The Home Front: Energy company gift to Weld County commissioner under scrutiny

“Weld County Commissioner Julie Cozad is the subject of a state Independent Ethics Commission investigation following a complaint from a Weld County resident. Cozad, the Board of Weld County Commissioners chairwoman, is accused of improperly accepting a gift after attending a North Colorado Medical Center fundraiser in late January,” reports The Greeley Tribune. “At the fundraiser, Cozad, along with her husband, were guests of Noble Energy, which later had business before the county commissioners. Johnstown resident Ellen DeLorenzo filed the complaint July 20, and the Independent Ethics Commission agreed to investigate it on Sept. 29. The complaint was posted publicly online Thursday by the Independent Ethics Commission. Cozad has until Oct. 30 to file a response, but she said she would provide one to The Tribune and the Independent Ethics Commission within the next few days.”

“The Bureau of Land Management has approved a 146-well North Fork Valley oil and gas development plan that has been about a decade in the works and has been one of the flashpoints in the controversy over drilling there,” reports The Grand Junction Daily Sentinel. “The agency approved what’s called the Bull Mountain master development plan for leases operated by SG Interests. The action included approval of a permit to drill just one of the wells, but the plan provides a framework for developing the nearly 20,000-acre area, with future drilling applications subject to site-specific review, the BLM said. Robbie Guinn, an SG Interests vice president, said he’s pleased that the Trump administration got the environmental impact statement process for the project finished.”

“Boulder County open space farmers facing a forced transition away from GMO crops are asking for a time out as the process to find a suitable crop replacements has stalled amid controversy and criticism,” reports The Longmont Times-Call. “‘The transition clock has been running and nobody has been paying attention to it,’ said Paul Schlagel, a farmer who grows GMO sugar beets on leased county land. ‘It’s time to put that on hold for awhile until we have a clearer direction of where we’re going.’ Two entities are currently in the running to head an agricultural research center — tasked with finding financially viable alternatives to GMOs — for Boulder County: Colorado State University and Western Sugar, a cooperative of sugar beet farmers.”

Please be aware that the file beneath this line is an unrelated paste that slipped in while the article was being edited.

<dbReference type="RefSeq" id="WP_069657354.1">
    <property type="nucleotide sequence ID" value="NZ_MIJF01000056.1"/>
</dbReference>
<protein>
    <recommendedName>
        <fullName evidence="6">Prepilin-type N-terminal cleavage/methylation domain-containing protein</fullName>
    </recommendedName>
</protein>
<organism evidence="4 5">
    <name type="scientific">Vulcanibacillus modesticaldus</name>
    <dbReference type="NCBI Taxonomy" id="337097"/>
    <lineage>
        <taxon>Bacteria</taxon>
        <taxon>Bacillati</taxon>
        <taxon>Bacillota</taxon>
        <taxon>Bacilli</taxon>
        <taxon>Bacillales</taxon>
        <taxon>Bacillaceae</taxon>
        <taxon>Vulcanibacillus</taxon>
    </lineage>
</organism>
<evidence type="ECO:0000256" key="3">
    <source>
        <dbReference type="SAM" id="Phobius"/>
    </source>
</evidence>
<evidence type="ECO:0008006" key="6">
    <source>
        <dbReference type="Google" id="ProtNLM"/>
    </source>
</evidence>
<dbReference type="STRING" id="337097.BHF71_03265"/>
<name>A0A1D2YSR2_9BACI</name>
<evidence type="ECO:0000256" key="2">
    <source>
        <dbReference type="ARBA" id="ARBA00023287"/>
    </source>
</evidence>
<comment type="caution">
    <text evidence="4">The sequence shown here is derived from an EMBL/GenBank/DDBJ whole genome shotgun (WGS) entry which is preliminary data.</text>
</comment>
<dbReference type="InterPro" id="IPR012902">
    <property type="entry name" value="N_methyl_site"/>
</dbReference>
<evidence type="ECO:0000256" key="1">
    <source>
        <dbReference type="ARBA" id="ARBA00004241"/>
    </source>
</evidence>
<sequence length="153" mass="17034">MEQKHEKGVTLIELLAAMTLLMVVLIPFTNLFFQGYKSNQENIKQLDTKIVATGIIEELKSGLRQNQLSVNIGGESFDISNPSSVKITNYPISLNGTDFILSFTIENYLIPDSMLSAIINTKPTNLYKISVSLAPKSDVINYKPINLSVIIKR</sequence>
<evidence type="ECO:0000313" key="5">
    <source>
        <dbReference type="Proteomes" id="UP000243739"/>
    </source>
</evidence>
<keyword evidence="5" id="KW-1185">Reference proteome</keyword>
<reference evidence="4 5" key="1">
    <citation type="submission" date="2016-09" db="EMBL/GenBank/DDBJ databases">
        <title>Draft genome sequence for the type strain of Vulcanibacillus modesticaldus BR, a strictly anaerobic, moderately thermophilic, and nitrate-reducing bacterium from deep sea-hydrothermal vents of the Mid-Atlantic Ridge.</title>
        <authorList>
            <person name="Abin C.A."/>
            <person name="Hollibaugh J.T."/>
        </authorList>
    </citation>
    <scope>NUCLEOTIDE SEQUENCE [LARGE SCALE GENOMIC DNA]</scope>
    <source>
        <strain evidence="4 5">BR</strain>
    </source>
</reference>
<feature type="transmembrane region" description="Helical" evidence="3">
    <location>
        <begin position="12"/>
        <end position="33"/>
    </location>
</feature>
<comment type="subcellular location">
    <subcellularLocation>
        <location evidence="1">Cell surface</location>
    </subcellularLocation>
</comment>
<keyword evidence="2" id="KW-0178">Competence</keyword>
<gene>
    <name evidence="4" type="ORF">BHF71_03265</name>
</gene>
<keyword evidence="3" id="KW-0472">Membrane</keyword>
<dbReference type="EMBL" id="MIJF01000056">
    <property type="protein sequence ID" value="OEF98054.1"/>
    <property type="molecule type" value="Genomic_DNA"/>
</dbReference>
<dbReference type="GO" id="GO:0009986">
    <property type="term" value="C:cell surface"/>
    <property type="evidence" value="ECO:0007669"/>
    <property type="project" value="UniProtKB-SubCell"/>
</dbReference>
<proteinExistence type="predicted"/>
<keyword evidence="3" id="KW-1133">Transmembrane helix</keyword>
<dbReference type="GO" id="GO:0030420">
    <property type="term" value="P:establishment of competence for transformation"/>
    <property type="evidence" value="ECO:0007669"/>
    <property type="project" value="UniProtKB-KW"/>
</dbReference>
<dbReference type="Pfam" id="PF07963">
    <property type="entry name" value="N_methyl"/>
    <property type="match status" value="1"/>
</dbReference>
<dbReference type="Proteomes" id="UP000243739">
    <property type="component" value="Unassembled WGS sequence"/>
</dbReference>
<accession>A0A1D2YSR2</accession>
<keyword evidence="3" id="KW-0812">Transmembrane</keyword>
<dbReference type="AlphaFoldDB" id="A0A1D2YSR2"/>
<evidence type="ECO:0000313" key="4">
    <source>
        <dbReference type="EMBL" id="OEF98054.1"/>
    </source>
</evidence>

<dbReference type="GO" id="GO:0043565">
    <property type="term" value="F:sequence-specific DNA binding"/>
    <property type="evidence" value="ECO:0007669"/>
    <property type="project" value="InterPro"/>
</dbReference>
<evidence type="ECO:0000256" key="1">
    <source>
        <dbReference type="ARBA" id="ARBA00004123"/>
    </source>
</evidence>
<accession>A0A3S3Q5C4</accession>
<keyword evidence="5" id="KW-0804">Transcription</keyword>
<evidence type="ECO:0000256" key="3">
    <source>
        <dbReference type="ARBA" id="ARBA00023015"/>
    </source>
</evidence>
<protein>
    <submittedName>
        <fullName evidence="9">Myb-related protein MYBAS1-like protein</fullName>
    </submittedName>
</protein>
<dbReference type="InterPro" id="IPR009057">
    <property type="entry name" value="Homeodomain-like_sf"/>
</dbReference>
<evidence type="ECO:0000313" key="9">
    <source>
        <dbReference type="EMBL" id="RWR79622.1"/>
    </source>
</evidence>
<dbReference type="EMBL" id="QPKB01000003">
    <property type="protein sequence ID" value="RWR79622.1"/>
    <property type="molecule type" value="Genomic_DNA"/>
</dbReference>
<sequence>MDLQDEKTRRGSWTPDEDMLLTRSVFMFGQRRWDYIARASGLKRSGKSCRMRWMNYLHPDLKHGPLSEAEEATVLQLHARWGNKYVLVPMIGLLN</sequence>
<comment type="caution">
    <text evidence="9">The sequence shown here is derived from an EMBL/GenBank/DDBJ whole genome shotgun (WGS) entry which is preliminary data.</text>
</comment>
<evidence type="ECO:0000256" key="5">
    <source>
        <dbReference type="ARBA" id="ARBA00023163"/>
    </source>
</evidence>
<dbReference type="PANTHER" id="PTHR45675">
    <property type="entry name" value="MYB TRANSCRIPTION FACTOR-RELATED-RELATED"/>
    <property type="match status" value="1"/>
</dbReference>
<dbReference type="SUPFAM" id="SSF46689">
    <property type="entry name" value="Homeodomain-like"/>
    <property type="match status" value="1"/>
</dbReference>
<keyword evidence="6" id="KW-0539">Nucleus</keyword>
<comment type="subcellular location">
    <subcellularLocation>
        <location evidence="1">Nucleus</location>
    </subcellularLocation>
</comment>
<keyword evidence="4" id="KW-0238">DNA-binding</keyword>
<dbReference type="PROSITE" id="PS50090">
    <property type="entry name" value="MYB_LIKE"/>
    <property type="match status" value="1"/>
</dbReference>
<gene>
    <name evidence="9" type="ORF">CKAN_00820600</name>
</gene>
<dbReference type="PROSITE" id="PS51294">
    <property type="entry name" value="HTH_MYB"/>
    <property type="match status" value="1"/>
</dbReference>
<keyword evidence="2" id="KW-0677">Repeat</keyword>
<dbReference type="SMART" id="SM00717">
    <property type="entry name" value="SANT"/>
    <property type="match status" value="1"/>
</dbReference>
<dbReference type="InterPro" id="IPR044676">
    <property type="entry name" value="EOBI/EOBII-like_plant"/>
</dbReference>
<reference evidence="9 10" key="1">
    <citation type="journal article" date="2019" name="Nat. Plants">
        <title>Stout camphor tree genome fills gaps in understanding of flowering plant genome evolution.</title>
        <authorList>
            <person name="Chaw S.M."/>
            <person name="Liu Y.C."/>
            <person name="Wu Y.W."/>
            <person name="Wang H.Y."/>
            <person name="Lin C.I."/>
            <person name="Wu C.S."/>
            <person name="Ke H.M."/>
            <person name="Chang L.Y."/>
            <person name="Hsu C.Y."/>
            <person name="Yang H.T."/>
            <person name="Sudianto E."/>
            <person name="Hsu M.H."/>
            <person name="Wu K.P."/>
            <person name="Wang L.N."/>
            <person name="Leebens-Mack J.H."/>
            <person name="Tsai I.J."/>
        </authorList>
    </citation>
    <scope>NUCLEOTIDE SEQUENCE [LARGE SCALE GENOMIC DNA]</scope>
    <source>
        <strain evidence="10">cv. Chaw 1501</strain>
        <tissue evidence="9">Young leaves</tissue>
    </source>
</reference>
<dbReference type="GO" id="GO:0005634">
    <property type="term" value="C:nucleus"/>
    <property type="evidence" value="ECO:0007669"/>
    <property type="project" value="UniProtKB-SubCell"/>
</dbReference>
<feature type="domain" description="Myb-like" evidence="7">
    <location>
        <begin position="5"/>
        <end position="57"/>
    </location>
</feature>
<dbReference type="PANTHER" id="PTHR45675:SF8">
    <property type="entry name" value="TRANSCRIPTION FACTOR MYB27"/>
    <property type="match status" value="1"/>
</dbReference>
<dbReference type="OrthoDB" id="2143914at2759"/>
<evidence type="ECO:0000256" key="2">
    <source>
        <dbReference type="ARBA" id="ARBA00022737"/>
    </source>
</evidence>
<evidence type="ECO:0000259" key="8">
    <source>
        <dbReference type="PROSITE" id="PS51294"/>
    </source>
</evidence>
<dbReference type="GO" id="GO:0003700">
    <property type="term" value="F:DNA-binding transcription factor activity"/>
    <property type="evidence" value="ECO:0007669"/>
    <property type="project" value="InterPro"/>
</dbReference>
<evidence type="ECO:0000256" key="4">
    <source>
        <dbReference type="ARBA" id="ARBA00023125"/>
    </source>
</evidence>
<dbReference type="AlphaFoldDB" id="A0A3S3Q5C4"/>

“Steamboat Springs residents and visitors looking to catch a bus ride home in the evenings this winter might have to wait a little longer for that ride thanks to a city budget cut,” reports The Steamboat Pilot. “Steamboat Springs Transit’s night-line buses, which start running at 8:30 p.m., will arrive at stops every 30 minutes this winter instead of every 20 minutes. The service reduction aims to save the city around $55,000 in operating costs.”

“Before any developer can decide to move forward on plans for the site of CSU’s Hughes Stadium, the former football stadium will need to be demolished,” reports The Coloradoan in Fort Collins. “On Thursday, the Colorado State University System Board of Governors unanimously approved the demolition or deconstruction of the venue off Overland Trail in west Fort Collins. The nine- to 14-month process could cost $4 million to $6 million, according to Executive Vice Chancellor Amy Parsons. Part of the cost will depend on efforts to deal with hazardous materials such as asbestos. The plan is to recoup the cost to demolish the building through the sale of the property.”

“The Arkansas River Levee reconstruction project is set to resume,” reports The Pueblo Chieftain in Fort Collins. “A district court judge has approved the Pueblo Conservancy District board’s motion to increase the current levee maintenance fund assessment fee, thereby opening the door to the additional funds needed to complete the project. While property owners in the city have been paying this assessment, based on property values, since 2008, and those in the county since 2013, the judge’s green light allows the board to increase the assessment by as much as 35 percent.”